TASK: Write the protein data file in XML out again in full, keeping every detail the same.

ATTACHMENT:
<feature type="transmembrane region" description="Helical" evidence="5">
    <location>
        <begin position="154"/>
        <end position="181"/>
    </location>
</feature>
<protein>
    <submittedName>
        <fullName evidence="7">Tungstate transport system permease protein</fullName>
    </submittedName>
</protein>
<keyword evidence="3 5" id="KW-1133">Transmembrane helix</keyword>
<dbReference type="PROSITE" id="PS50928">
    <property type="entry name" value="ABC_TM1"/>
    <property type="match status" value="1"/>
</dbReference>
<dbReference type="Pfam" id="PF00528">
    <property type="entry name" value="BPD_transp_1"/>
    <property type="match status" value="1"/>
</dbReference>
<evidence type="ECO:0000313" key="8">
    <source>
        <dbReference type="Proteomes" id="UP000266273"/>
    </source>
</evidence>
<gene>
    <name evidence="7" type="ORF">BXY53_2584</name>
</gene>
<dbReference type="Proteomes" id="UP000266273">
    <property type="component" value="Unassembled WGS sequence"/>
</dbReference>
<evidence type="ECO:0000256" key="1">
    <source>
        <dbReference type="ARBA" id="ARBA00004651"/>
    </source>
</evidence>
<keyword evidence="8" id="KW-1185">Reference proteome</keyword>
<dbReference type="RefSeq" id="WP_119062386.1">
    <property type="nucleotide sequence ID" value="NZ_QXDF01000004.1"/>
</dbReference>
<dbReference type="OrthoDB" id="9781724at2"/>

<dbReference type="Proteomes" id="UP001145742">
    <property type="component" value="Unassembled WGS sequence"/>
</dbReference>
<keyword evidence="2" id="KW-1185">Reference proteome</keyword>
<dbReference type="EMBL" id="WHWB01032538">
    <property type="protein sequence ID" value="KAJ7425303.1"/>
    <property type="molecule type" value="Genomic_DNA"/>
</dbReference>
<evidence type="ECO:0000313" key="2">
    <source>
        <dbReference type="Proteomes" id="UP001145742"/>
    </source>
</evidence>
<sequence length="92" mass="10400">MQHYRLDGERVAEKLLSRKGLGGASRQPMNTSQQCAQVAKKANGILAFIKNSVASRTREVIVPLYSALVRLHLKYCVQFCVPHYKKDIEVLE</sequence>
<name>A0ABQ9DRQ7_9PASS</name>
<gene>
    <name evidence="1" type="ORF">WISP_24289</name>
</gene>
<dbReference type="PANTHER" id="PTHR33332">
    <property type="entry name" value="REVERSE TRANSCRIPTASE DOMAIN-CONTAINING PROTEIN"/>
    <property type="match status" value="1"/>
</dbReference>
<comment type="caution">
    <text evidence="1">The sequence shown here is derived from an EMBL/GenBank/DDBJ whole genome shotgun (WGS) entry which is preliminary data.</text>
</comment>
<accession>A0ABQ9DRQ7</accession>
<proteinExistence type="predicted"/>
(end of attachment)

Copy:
<feature type="transmembrane region" description="Helical" evidence="5">
    <location>
        <begin position="154"/>
        <end position="181"/>
    </location>
</feature>
<protein>
    <submittedName>
        <fullName evidence="7">Tungstate transport system permease protein</fullName>
    </submittedName>
</protein>
<keyword evidence="3 5" id="KW-1133">Transmembrane helix</keyword>
<dbReference type="PROSITE" id="PS50928">
    <property type="entry name" value="ABC_TM1"/>
    <property type="match status" value="1"/>
</dbReference>
<dbReference type="Pfam" id="PF00528">
    <property type="entry name" value="BPD_transp_1"/>
    <property type="match status" value="1"/>
</dbReference>
<evidence type="ECO:0000313" key="8">
    <source>
        <dbReference type="Proteomes" id="UP000266273"/>
    </source>
</evidence>
<gene>
    <name evidence="7" type="ORF">BXY53_2584</name>
</gene>
<dbReference type="Proteomes" id="UP000266273">
    <property type="component" value="Unassembled WGS sequence"/>
</dbReference>
<evidence type="ECO:0000256" key="1">
    <source>
        <dbReference type="ARBA" id="ARBA00004651"/>
    </source>
</evidence>
<keyword evidence="8" id="KW-1185">Reference proteome</keyword>
<dbReference type="RefSeq" id="WP_119062386.1">
    <property type="nucleotide sequence ID" value="NZ_QXDF01000004.1"/>
</dbReference>
<dbReference type="OrthoDB" id="9781724at2"/>

<dbReference type="Proteomes" id="UP001145742">
    <property type="component" value="Unassembled WGS sequence"/>
</dbReference>
<keyword evidence="2" id="KW-1185">Reference proteome</keyword>
<dbReference type="EMBL" id="WHWB01032538">
    <property type="protein sequence ID" value="KAJ7425303.1"/>
    <property type="molecule type" value="Genomic_DNA"/>
</dbReference>
<evidence type="ECO:0000313" key="2">
    <source>
        <dbReference type="Proteomes" id="UP001145742"/>
    </source>
</evidence>
<sequence length="92" mass="10400">MQHYRLDGERVAEKLLSRKGLGGASRQPMNTSQQCAQVAKKANGILAFIKNSVASRTREVIVPLYSALVRLHLKYCVQFCVPHYKKDIEVLE</sequence>
<name>A0ABQ9DRQ7_9PASS</name>
<gene>
    <name evidence="1" type="ORF">WISP_24289</name>
</gene>
<dbReference type="PANTHER" id="PTHR33332">
    <property type="entry name" value="REVERSE TRANSCRIPTASE DOMAIN-CONTAINING PROTEIN"/>
    <property type="match status" value="1"/>
</dbReference>
<comment type="caution">
    <text evidence="1">The sequence shown here is derived from an EMBL/GenBank/DDBJ whole genome shotgun (WGS) entry which is preliminary data.</text>
</comment>
<accession>A0ABQ9DRQ7</accession>
<proteinExistence type="predicted"/>